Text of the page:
This Sunday sees the UCI World Championships start with the team time trial. If a team time trial isn’t new, the format is still a novelty at the worlds after it was introduced last year.
Here’s a quick explainer of what is involved, why there’s no rainbow jersey for the winners and how it’s very different from the team time trials we might see in a stage race. Plus a quick look at the contenders for Sunday in the men’s and women’s races.
The worlds this year are in Florence, in the central region of Tuscany in Italy. Or the city Firenze in the region of Toscana in Italian. Tuscany is one of the main regions for cycling in Italy with a long list of champions (Bartali, Cipollini, Bettini et al).
Pro Team Time Trial
Unlike the time trial and road races which have national teams, the team time trial is for pro trade teams, for example Garmin-Sharp and Vacansoleil-DCM. The 18 UCI WorldTour teams are obliged to ride and then the following squads are invited:
- 20 from the UCI Europe Tour
- Five each from the Asia and America Tours
- One from Africa and one from Oceania
- 20 Womens’ teams
Each team qualifies for invitation based on their position in the various UCI rankings as of 15 August. But these are invitations and some have not travelled.
As we often see in a stage race there are big gaps between the top teams and the others but here the differences will be huge. It is nice to see teams coming from all around the world but they have no chance against the established World Tour teams.
There are six riders per team, meaning a smaller size when compared to, say, nine for last July’s team time trial in Nice for the Tour de France. Also the time taken is usually on the fifth rider but for the worlds, with the smaller teams, the time will be taken on the fourth rider.
A smaller team means a different kind of race. In a stage race a large squad can carry a few weak riders – for example climbers who will shine elsewhere – in the slipstream but go down to six riders and there’s little room to hide and of course here the aim is to pick the strongest six rather than carry anyone for the sprints or mountains. It remains a technical drill where practice and perfection count for a lot but with six riders it will come down to the individual power of the riders much more than the collective power.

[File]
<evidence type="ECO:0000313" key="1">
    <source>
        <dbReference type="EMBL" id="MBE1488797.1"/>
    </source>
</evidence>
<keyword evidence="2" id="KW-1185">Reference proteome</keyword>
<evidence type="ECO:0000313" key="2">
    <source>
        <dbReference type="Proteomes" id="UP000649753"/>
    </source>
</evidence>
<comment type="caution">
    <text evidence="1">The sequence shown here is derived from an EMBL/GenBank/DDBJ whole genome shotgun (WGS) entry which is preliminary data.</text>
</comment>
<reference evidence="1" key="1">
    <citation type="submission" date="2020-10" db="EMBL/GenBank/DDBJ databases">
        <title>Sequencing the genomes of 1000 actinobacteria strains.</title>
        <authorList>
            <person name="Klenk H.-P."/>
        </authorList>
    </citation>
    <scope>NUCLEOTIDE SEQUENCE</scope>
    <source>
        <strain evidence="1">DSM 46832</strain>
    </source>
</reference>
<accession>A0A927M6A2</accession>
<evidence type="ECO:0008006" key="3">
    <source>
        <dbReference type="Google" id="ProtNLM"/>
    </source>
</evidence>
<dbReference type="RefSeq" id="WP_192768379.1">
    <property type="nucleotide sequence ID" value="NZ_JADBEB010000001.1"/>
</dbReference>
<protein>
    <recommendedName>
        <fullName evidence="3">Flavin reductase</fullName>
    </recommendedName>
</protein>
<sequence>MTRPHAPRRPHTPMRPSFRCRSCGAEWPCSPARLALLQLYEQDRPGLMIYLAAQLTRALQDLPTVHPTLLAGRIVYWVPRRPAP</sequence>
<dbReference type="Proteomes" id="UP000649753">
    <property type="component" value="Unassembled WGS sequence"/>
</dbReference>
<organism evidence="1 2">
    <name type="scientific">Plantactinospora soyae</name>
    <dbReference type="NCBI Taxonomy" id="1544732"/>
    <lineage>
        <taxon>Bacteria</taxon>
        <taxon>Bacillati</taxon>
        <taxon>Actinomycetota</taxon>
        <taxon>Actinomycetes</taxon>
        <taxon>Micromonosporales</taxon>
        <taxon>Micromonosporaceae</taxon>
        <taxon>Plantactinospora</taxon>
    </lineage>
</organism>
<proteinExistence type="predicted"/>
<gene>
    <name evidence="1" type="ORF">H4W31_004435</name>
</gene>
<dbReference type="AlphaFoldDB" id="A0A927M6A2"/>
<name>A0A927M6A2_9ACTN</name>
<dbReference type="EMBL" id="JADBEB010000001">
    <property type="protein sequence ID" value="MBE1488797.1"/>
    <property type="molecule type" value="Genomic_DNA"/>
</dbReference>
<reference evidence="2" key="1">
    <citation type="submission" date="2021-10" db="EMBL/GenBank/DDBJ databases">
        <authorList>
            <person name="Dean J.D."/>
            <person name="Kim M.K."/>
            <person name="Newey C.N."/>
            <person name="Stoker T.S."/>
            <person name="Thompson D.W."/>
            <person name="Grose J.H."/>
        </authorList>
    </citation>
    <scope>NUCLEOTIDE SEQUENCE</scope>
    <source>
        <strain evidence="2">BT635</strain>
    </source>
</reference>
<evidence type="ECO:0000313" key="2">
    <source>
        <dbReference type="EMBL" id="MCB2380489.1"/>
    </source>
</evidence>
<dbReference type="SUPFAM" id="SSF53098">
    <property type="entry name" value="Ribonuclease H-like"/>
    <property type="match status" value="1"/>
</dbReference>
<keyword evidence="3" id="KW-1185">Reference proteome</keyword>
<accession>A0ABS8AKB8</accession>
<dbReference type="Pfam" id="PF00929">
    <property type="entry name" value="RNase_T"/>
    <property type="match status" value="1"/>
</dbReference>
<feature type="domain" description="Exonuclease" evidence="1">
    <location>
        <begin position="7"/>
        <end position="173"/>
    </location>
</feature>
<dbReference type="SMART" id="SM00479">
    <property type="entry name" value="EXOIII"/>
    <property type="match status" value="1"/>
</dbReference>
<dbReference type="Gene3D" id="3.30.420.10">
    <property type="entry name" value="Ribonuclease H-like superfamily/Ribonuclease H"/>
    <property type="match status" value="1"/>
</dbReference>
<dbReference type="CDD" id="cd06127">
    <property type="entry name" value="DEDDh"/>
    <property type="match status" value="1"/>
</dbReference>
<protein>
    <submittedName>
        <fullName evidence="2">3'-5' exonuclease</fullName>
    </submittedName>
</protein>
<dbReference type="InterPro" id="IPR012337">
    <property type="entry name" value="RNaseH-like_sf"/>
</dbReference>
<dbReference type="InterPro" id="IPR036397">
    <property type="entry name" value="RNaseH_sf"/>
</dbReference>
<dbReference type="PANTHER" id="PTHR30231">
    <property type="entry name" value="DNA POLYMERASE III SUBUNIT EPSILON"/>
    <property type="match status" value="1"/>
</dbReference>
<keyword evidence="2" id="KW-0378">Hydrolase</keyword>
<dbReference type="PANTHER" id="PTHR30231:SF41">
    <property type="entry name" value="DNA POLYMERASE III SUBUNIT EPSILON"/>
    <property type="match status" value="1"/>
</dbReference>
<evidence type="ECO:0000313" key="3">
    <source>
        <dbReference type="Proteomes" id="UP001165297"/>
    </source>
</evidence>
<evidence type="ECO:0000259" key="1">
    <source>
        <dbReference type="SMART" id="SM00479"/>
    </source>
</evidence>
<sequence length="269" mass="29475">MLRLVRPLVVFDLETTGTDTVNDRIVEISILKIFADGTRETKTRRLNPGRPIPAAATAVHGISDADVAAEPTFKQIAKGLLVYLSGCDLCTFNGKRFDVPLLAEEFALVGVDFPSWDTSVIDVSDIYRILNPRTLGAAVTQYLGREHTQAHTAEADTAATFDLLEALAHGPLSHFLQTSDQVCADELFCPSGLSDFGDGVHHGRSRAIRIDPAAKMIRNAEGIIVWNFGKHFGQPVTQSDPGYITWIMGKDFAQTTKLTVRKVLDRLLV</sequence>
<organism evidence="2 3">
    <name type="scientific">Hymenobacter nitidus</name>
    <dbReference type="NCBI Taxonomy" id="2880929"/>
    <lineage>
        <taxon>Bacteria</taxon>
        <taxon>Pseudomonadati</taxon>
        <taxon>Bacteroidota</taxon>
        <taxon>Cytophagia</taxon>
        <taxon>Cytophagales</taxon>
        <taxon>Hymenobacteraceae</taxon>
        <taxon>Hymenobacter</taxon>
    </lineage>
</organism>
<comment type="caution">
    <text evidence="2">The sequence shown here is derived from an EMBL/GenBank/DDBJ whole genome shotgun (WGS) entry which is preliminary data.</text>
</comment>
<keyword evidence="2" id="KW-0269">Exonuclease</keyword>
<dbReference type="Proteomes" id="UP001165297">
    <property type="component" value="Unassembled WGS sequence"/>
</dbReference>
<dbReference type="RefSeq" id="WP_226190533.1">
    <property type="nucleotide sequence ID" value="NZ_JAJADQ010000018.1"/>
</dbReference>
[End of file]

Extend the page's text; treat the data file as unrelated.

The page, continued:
No Rainbow Jersey
There’s no rainbow jersey. Instead the team gets “the distinctive logo” for the following year and this is not for the six riders on the day, it is shared with the whole team. Here’s the UCI rulebook:
The world champion team of the UCI Team Time Trial shall wear the distinctive logo on their jerseys in all road events from 1 January until 31 December in the year following the World Championship event. The world champion in the individual time trial is not authorised to wear the world champion’s jersey during team trial events.
The world champion team of the UCI Team Time Trial shall wear the distinctive logo on their jerseys in all road events from 1 January until 31 December in the year following the World Championship event.
So teams will get a special logo for their jersey and this will be worn in all events the following year, not just time trials but ordinary road races and everyone racing in the team jersey. If a rider leaves the team then they don’t get anything for next year. Indeed theoretically it’s possible for the six riders who win the title on Sunday to leave the team over the winter but the squad will wear the logo the following year. It’s a complicated notion that has had loyal readers regularly posing the question.
Team time trials go back to the 1920s when the Tour de France was a team time trial with teams starting separately from each other with the aim to complete the stage as fast as they could but this was dropped by 1929 after the race was dominated by a handful of strong teams. Since then individual stages have seen a team time trial.
There used to be a four man time trial in the Worlds and Olympics from the 1960s until the early 1990s (pictured above). It had the reputation as one of the most painful sports events in the world. It was an ideal recruitment ground for pro teams as any rider capable of pulling for 100km made fine domestiques and lead out riders.